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serious? May 3, 2008 03:23

How does it always ensure convergence?? Does it intelligently detect the pattern in residual behavior and adapt the URFs accordingly or is it due to more internal algorithms which nobody really is sure of and never been validated nor published?

Kelly Cordell-Morris May 8, 2008 10:00

Re: convergence
EFD contains built-in criteria to stop the solution process, but it is best to use your own criteria, and make use of Goals. You specify the Goals as physical parameters of interest in your project, so their convergence can be considered as obtaining a steady state solution from the engineering viewpoint. Goals Convergence is one of the conditions for finishing the calculation. Specifying Goals not only prevents possible errors in the calculated values of these parameters, but in most cases also allows you to shorten the total solution time. It is possible to monitor the Goals convergence behavior during the calculations, and stop the solution process manually if further calculations are not required. A goal's progress bar is a qualitative and quantitative characteristic of the goal's convergence process. When EFD analyzes the goal's convergence, it calculates the goal's dispersion defined as the difference between the goal's maximum and minimum values over the analysis interval reckoned from the last iteration and compares this dispersion with the goal's convergence criterion dispersion, either specified by you or automatically determined by EFD as a fraction of the goal's physical parameter dispersion over the computational domain. The percentage of the goal's convergence criterion dispersion to the goal's real dispersion over the analysis interval is shown in the goal's convergence progress bar (when the goal's real dispersion becomes equal or smaller than the goal's convergence criterion dispersion, the progress bar is replaced by word "achieved"). Naturally, if the goal's real dispersion oscillates, the progress bar oscillates as well. Moreover, when a complex problem is solved, it can noticeably regress, in particular from the "achieved" level. The calculation can finish if the iterations (in travels) required for finishing the calculation have been performed, as well as if the goals' convergence criteria are satisfied before performing the required number of iterations. It is often convenient to specify an appropriate goal with the specified condition. For example, if you specify a pressure opening it makes sense to define a mass flow rate surface goal at this opening. EFD allows you to associate a type of a condition (boundary condition, fan, heat source or radiative surface) with a goal(s), which will be automatically created with the condition if the Create associated goals check box is selected in the condition's dialog box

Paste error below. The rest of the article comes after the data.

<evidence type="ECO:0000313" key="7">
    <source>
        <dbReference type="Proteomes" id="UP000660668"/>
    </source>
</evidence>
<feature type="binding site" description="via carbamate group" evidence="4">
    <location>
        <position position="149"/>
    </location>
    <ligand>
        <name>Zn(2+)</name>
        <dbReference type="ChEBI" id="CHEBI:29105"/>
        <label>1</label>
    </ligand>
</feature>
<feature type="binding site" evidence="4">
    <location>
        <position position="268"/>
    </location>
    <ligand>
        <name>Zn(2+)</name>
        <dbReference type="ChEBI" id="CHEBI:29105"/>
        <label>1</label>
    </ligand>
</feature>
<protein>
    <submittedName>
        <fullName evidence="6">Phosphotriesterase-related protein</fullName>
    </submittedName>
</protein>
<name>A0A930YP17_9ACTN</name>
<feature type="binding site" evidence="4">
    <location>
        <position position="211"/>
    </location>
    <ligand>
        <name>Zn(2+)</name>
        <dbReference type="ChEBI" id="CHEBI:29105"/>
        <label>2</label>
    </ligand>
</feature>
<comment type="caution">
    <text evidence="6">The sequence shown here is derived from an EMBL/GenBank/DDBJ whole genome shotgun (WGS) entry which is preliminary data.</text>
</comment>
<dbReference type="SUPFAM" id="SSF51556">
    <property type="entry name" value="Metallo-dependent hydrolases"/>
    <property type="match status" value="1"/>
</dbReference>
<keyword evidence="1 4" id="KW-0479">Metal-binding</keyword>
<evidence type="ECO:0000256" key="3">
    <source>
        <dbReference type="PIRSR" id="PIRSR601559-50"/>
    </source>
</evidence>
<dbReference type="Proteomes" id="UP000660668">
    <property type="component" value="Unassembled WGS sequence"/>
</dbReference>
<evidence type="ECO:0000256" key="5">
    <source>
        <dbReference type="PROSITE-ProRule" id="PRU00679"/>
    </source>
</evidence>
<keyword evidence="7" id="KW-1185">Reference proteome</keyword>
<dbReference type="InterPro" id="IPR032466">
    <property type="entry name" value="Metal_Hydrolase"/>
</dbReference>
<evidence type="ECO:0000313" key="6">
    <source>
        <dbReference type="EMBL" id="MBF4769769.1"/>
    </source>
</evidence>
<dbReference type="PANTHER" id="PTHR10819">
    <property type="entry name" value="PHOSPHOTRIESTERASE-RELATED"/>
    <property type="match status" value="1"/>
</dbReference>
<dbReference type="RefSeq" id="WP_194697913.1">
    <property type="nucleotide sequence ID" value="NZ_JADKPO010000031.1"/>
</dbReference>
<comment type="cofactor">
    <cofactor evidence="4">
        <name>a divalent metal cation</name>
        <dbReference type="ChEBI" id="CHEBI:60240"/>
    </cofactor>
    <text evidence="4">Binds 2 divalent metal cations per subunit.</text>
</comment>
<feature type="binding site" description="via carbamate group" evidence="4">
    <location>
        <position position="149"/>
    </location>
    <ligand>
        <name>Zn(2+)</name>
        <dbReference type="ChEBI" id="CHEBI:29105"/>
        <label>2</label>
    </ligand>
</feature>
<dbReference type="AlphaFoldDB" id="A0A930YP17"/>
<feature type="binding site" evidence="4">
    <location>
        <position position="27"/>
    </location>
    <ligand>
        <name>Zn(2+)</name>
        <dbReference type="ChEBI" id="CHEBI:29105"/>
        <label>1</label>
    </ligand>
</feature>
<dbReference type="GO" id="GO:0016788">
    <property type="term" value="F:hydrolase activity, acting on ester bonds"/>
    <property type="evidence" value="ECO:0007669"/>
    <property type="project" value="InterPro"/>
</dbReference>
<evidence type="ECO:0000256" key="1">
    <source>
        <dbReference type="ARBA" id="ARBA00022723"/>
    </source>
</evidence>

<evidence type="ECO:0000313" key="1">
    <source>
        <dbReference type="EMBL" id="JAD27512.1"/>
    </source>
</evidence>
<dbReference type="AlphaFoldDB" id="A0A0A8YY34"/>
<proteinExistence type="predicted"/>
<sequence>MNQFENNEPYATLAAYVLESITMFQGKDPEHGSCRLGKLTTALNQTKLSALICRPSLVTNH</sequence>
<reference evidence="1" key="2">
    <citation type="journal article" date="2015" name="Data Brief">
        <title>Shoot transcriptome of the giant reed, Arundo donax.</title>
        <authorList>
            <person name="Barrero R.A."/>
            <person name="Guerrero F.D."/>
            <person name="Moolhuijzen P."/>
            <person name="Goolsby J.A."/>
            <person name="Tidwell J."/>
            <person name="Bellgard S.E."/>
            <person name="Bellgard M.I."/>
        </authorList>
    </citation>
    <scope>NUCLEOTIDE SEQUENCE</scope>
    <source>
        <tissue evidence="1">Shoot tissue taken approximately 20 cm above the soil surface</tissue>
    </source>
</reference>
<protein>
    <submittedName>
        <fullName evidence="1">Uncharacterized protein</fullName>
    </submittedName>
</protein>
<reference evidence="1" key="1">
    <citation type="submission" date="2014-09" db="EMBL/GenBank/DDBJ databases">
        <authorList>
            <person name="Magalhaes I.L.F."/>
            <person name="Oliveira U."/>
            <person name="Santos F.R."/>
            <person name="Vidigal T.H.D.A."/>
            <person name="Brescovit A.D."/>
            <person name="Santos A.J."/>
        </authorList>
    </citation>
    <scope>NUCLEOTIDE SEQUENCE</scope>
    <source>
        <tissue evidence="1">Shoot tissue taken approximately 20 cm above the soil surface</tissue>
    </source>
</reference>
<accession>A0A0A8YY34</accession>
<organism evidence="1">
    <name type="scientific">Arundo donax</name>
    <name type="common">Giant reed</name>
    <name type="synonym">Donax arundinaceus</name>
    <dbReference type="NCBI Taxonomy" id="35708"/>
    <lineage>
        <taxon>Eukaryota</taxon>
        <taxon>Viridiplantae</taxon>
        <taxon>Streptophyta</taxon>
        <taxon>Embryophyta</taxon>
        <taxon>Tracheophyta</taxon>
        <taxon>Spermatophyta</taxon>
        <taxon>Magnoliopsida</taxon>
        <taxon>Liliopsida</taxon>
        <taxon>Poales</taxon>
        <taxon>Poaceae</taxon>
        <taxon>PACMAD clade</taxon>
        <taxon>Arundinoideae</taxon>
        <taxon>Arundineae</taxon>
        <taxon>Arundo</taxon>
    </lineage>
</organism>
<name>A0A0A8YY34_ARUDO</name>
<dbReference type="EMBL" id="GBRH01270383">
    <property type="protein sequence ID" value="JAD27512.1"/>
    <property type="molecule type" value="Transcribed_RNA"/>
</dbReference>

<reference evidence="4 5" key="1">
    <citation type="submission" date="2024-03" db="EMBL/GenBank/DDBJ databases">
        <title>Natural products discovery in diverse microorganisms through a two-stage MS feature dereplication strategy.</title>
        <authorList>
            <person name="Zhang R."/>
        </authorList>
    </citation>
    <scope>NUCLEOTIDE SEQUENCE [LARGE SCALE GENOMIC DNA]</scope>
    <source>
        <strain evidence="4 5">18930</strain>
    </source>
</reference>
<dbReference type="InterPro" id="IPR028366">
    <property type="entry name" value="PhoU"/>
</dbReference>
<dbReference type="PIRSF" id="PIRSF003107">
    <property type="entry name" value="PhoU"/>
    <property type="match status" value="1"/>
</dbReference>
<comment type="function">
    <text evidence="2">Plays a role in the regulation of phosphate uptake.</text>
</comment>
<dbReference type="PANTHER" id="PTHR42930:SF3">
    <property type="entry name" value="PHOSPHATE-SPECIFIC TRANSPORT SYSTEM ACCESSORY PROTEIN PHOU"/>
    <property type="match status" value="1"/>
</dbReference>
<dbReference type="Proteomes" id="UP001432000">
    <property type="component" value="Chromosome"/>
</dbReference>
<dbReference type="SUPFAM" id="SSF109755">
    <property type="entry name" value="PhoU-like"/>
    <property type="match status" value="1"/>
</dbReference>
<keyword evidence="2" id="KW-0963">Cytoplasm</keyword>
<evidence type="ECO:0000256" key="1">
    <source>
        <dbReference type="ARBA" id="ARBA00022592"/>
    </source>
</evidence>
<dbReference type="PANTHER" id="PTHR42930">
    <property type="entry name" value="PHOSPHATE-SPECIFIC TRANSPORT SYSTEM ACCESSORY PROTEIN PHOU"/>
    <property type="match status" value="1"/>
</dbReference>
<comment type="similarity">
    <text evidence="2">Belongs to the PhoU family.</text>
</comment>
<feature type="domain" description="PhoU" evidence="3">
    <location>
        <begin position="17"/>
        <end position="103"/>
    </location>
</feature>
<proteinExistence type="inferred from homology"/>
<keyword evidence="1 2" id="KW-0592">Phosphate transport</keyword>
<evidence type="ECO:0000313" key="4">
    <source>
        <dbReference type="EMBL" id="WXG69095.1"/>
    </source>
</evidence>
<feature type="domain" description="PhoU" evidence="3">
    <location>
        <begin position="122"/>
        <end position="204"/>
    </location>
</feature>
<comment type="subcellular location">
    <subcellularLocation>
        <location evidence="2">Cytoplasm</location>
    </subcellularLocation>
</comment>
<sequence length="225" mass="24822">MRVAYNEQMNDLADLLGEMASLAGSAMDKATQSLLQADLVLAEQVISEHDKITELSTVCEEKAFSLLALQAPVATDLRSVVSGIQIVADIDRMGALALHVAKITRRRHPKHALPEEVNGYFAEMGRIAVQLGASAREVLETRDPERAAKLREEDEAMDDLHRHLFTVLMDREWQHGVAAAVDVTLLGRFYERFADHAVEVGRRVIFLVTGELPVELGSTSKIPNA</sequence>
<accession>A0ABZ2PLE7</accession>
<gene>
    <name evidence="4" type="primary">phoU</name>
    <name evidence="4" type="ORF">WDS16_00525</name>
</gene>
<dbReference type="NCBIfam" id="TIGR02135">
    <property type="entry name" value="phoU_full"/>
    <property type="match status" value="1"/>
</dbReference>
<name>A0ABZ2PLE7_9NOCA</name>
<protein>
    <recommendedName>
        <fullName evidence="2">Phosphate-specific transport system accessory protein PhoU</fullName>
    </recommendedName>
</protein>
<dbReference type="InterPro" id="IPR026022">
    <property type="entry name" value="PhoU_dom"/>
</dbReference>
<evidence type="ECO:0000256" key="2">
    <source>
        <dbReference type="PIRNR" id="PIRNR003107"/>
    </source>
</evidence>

scored May 9, 2008 07:29

Re: convergence
In that case all of EFD models can be manipulated to achieve 99.9% accuracy compared to experimental values so easily. Would it be valid though for this goal criterion to be used further to predict results of design changes when not yet measured in experiment? Is there validation study published anywhere on EFD method of goal-convergence approach?